October 10, 1963
BALDWIN-LIMA-HAMILTON CORPORATION APPEAL.
Appeal, No. 190, Jan. T., 1963, from order of Court of Common Pleas of Delaware County, Dec. T., 1961, No. 1156, in re appeal or Baldwin-Lima-Hamilton Corporation from assessment made by Board of Revision of Taxes of Delaware County. Order reversed.
R. Paul Lessy, for appellant.
Philip B. Driver, Jr., with him Ronald C. Unterberger, Francis J. Catania, Peter J. Nolan, and Harper, George, Buchanan and Driver, for appellees.
Before Bell, C.j., Musmanno, Jones, Cohen, Eagen, O'brien and Roberts, JJ.
[ 412 Pa. Page 300]
OPINION BY MR. JUSTICE O'BRIEN
This appeal involves the assessment for tax purpose of property owned by Baldwin-Lima-Hamilton Corporation in the Borough of Eddystone, Delaware County for the year 1962. The Board of Revision of Taxes assessed the property at $1,973,650. The court below reduced the assessment to $1,907,352. The taxpayer appealed. The property is approximately 78 acres of which 73 acres, including buildings, are in the Borough of Eddystone and involved in this appeal. The property is used for manufacturing purposes and is bisected by tracks of the Pennsylvania Railroad Company. The northern tract is bounded on the north by the Chester Pike, on the west by Simpson Avenue, on the south by Pennsylvania Railroad tracks and land of Eagson, Inc., and on the east by Crum Creek. The southern portion is bounded on the north by the Pennsylvania Railroad tracks, on the west by the Belmont Iron Works, on the south by the Industrial Highway, and on the east by Edley, Inc. Access from the southern to the northern portion is by way of a tunnel under the railroad tracks.
At the hearing in the court below the tax assessment record was offered in evidence, making out a prima facie case showing the validity of the assessment. Lehigh & Wilkes-Barre Coal Company's Assessment, 225 Pa. 272, 74 Atl. 65 (1909); Westbury Apartments, Inc., Appeal, 314 Pa. 130, 170 Atl. 267 (1934); Chatfield v. Board of Revision of Taxes, 346 Pa. 159, 29 A.2d 685 (1943). The property owner then introduced into evidence the testimony of two real estate
[ 412 Pa. Page 301]
experts. The burden was upon the complainant to show by the fair weight of the evidence that the assessment was unfair. Washington County v. Marquis, 233 Pa. 552, 82 Atl. 756 (1912); Hammermill Paper Company v. Erie, 372 Pa. 85, 92 A.2d 422 (1952). A real estate expert testified on behalf of the Board. The Eddystone School District and Borough of Eddystone intervened in support of the Board's assessment.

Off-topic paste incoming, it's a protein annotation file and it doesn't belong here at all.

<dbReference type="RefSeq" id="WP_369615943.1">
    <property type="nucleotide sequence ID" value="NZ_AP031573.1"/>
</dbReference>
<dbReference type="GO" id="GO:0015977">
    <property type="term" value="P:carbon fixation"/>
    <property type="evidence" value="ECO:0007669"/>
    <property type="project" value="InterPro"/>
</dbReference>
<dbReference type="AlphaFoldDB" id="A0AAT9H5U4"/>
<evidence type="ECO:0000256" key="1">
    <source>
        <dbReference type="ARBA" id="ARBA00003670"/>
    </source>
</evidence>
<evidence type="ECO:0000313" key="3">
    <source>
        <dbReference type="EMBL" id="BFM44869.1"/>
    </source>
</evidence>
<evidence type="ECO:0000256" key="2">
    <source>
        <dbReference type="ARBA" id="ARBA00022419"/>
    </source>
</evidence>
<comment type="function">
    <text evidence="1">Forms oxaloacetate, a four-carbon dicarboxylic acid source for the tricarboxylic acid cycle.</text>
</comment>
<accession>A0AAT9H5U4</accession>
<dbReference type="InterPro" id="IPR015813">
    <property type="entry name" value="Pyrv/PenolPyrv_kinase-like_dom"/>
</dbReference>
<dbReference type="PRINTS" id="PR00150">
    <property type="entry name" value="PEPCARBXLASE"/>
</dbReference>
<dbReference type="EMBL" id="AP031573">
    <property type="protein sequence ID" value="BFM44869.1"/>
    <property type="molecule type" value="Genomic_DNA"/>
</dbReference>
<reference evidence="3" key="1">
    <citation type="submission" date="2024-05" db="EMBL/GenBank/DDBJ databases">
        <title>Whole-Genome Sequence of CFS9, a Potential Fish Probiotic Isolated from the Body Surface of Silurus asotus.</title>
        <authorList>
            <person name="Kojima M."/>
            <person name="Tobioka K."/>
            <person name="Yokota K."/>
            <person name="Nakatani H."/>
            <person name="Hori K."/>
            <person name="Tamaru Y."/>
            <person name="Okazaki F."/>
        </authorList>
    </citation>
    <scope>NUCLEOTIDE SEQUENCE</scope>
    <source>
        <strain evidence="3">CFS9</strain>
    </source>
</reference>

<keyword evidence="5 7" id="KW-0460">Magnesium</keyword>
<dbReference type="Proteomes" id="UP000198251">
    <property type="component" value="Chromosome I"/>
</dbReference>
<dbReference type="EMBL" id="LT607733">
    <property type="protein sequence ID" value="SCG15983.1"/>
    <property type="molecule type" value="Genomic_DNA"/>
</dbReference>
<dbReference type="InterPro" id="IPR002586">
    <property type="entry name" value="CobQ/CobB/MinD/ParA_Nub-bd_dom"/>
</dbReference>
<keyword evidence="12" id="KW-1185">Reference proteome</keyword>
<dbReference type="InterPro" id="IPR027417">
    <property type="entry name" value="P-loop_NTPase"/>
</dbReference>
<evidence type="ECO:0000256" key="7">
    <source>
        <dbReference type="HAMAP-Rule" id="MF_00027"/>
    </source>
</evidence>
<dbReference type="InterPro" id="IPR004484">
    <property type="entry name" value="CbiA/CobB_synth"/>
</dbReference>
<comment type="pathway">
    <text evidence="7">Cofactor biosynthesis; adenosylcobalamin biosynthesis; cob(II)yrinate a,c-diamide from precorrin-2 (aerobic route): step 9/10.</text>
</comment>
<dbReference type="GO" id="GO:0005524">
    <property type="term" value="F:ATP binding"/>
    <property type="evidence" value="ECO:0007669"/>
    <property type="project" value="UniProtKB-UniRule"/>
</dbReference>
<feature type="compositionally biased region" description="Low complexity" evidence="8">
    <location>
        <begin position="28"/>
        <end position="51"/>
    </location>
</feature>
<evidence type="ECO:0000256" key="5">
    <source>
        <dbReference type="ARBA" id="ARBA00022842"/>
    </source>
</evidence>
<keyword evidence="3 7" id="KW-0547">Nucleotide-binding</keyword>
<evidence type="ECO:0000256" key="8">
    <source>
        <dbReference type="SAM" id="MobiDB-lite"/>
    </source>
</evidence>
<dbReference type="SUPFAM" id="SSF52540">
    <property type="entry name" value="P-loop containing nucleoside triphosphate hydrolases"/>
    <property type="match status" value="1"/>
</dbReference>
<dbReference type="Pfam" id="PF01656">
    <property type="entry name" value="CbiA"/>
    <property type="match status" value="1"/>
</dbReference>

The experts enumerated the various factors considered by each in his valuation of the property. The basic factor relied upon by the witnesses for the appellees was depreciated, reproduction costs. This was defined as the present cost of rebuilding the buildings, less depreciation based on the age of each structure. There were many other factors taken into consideration by the experts but the chief factor used by the appellees' expert in the valuation of the buildings was the depreciated reproduction cost.*fn* We have said many times that the reproduction cost has no probative value for any purpose in fixing the fair market value of improved real estate for tax purposes.
In Buhl Foundation v. Board of Property Assessment, Appeals and Review, 407 Pa. 567, 570, 571, 180 A.2d 900 (1962), we said: "The actual or fair market value, while not easily ascertained, is fixed by the opinions of competent witnesses as to what the property is worth on the market at a fair sale: Algon Realty Co. Tax Assessment Appeal, 329 Pa. 321, 198 Atl. 49 (1938). Many factors should be taken into account by the expert witness in arriving at his estimate of value. See, Traylor v. Allentown, 378 Pa. 489, 494, 106 A.2d 577 (1954). However, as pointed out in that decision, reproduction cost is not one of them. In fact, reproduction cost has no probative value for any purpose in fixing the fair market value of improved real estate
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for tax purposes: Metropolitan Edison Co's Appeal, 307 Pa. 401, 161 A.2d 303 (1932). Accord, McSorley v. Avalon Boro. School Dist., 291 Pa. 252, 139 Atl. 848 (1927); Algon Realty Co. Tax Assessment Appeal, supra.
"Since an improper factor was admittedly used in computing the assessment, the presumed validity thereof was overcome. Further, since the only evidence offered in support of the assessment as made was this estimate based upon improper considerations, the finding of value of the court below, sustaining the assessment, cannot stand. The finding of value by the trial court must be supported by competent evidence. See, Algon Realty Co. Tax Assessment Appeal, supra."
As the decision of the Court below was based upon an improper method of valuation, the finding of valuation cannot be sustained.
Order reversed and the record is remanded to the lower court for any further proceedings deemed proper to effectuate a just and equitable result.